Too young to take a good photograph?

When is someone old enough to pick up a camera and start taking photographs? I remember taking a photograph when I was about 8 years old and my grouped family frowning at the camera as they all thought I was holding it wrong and would crop their heads out. That was in the days of film when every unfocused, over exposed or poorly executed image seemed like a waste of resources in the 24-36 frames available in each roll.

With digital photography, the availability of lower cost compact cameras  and the development of better quality mobile phone cameras most children probably start taking photographs a lot younger today. Hopefully they are more free to make mistakes. The number of photographs that can be taken are limited only to the size of available memory. A poor quality digital photograph will cost nothing, it doesn’t have to be printed and can be deleted if it is no good…



But wait! DON’T delete those “bad” photographs that look like nothing discernible at all…

We don’t throw away our young children’s first efforts at painting do we? (Well, not all of them anyway). Do those first painted pictures look like something distinctive? No. Are they well composed with everything tidily contained within the frame? No. Are they precious, inventive and amazing? Yes, of course they are. There is so much attention to our children’s first steps, first teeth, first smile, first everything. And their every move is photographed by us, to be shared on social media and hopefully printed out and put on the wall, so why not treasure the first photograph they take?

You have pinned their painted creations to your fridges, their shell and pasta collages to the walls, and maybe even put their first tooth to come out in a shoe box. Now hand them a camera, get them to take a photograph and no matter how blurry and rubbish it is – get a print of it and stick it on the wall. Their first photography. You don’t have to get a high quality print and frame it, an inkjet print stuck up with blu-tac will do just as well.

Before we walk we crawl and before we speak we gurgle. Before we can write or paint with beautiful clarity (if ever) we scribble and make a mess and get paint all over our clothes. I believe it should be the same with taking photographs. Why wait for children to have advanced hand and eye co-ordination to allow them to pick up a camera?* Kids will enjoy photographing their favorite toys, their friends, family and pets and they could surprise you with the beautiful results they get.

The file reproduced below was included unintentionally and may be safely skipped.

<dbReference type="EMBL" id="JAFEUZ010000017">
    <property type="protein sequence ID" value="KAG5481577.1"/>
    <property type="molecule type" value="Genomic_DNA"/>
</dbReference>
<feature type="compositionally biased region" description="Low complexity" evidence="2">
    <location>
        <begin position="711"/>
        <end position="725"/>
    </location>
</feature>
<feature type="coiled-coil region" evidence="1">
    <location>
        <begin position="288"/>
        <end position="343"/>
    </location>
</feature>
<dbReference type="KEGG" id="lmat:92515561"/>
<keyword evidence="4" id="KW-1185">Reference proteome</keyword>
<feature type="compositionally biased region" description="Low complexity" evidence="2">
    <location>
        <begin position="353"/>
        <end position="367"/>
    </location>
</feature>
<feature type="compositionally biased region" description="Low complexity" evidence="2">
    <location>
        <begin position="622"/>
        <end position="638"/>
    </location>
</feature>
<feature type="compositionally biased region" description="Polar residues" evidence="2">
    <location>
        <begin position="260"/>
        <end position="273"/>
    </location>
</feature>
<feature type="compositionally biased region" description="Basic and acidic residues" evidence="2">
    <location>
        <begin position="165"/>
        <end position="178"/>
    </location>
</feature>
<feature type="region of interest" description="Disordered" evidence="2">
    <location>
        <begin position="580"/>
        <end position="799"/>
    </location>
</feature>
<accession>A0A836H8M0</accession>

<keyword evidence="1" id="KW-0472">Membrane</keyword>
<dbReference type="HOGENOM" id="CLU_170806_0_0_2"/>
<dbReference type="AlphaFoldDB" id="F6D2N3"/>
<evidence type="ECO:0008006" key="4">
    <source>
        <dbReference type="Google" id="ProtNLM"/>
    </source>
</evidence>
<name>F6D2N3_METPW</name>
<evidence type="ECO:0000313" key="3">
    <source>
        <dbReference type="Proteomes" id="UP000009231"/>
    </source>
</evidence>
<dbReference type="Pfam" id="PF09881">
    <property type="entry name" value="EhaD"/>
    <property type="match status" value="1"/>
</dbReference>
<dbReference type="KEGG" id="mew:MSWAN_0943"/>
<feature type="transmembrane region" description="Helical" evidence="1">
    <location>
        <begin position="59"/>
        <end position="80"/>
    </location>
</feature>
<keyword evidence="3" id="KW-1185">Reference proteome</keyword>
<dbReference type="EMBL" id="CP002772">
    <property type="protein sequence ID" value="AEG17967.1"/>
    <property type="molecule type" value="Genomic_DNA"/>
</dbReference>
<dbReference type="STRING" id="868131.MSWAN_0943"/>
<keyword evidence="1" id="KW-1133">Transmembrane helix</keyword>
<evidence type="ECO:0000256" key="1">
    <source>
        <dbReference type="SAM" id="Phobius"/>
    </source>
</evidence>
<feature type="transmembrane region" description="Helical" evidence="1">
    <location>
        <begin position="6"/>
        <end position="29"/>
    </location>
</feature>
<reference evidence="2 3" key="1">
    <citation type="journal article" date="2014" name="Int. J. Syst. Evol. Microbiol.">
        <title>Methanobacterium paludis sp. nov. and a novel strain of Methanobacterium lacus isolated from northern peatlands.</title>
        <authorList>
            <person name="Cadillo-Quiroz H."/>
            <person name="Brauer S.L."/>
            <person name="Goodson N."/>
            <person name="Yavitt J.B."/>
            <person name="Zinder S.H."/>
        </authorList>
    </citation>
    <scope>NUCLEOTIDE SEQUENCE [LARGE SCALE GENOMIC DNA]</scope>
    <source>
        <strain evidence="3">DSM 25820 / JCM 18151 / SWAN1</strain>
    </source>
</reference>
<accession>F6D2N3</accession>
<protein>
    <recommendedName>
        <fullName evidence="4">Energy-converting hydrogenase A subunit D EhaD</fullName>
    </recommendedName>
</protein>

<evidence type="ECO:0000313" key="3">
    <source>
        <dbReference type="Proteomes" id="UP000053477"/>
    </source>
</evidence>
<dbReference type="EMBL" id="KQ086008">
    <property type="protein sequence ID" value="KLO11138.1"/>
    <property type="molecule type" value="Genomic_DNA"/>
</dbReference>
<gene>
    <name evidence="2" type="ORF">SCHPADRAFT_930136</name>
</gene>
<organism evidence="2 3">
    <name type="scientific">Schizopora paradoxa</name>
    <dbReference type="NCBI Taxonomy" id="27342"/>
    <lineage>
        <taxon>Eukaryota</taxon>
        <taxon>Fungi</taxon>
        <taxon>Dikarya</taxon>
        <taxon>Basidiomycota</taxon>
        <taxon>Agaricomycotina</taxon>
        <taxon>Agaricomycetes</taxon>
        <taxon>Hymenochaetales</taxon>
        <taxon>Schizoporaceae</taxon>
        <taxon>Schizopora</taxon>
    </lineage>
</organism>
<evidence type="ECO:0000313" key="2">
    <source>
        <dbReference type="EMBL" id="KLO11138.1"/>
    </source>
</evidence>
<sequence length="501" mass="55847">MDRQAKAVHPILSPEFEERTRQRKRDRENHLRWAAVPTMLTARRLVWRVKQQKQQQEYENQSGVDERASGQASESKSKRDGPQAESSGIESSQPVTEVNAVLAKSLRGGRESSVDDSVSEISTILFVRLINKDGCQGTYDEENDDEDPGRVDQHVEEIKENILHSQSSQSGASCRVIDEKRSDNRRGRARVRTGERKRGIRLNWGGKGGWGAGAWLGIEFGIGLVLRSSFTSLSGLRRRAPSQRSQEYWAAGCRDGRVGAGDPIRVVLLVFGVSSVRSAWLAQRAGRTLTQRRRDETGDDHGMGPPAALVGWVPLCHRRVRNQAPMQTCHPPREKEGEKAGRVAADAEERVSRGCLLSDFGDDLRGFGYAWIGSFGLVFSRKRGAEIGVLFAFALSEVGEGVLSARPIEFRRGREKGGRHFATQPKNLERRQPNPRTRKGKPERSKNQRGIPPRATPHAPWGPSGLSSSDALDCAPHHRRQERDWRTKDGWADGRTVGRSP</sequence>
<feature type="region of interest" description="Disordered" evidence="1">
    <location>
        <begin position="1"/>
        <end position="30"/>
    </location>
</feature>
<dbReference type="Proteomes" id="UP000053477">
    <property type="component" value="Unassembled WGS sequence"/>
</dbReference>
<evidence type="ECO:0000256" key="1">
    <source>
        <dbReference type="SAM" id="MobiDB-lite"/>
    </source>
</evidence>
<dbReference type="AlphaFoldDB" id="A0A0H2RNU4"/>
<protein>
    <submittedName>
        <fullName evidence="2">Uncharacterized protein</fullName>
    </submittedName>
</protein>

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The photographs posted here show progression and the development of skills and abilities. First a two year old was handed a disposable camera, later he progressed to a compact digital camera and now at six he is using a Digital SLR with zoom lens and is able to capture a plane flying by. His early photographs show a lack of technical skill. Instead they possess qualities that can only be achieved by a complete and unconscious disregard for rules. Using unusual angles and composition, cropping off heads, free use of motion blur or concentration on obscure details can create fantastic abstract images. To me they possess a surreal beauty. But that’s probably just the proud Mummy talking…

*One note of caution! A good reason to worry about putting a camera in a child’s hands is that they may drop and break it, so be careful with expensive cameras, tablets and phones. Instead start them off with cheap robust cameras, you can pick up decent second hand compacts for very little on Ebay. Then you can relax and let them have fun with it. Alternatively look out for workshops and kids photography classes in your area where cameras should be available for the class.

© Angela Stapleford – Community, education & photography, April 2014